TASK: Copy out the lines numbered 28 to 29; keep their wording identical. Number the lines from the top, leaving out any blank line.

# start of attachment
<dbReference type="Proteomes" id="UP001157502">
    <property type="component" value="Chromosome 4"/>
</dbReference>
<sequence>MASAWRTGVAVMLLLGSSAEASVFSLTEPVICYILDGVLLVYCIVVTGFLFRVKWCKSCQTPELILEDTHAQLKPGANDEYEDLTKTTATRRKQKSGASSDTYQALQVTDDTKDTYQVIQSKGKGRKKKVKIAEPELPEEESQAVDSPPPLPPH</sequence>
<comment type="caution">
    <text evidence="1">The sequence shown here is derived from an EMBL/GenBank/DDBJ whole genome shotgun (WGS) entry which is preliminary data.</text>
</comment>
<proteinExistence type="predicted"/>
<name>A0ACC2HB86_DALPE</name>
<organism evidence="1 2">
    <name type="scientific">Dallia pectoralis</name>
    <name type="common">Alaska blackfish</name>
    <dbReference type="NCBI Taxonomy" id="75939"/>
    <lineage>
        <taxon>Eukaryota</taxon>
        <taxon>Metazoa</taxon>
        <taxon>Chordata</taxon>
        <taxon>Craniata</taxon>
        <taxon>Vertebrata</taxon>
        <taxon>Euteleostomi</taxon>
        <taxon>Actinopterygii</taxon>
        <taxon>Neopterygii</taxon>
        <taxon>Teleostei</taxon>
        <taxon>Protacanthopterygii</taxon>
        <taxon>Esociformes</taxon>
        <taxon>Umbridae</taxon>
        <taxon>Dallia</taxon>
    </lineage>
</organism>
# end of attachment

    </lineage>
</organism>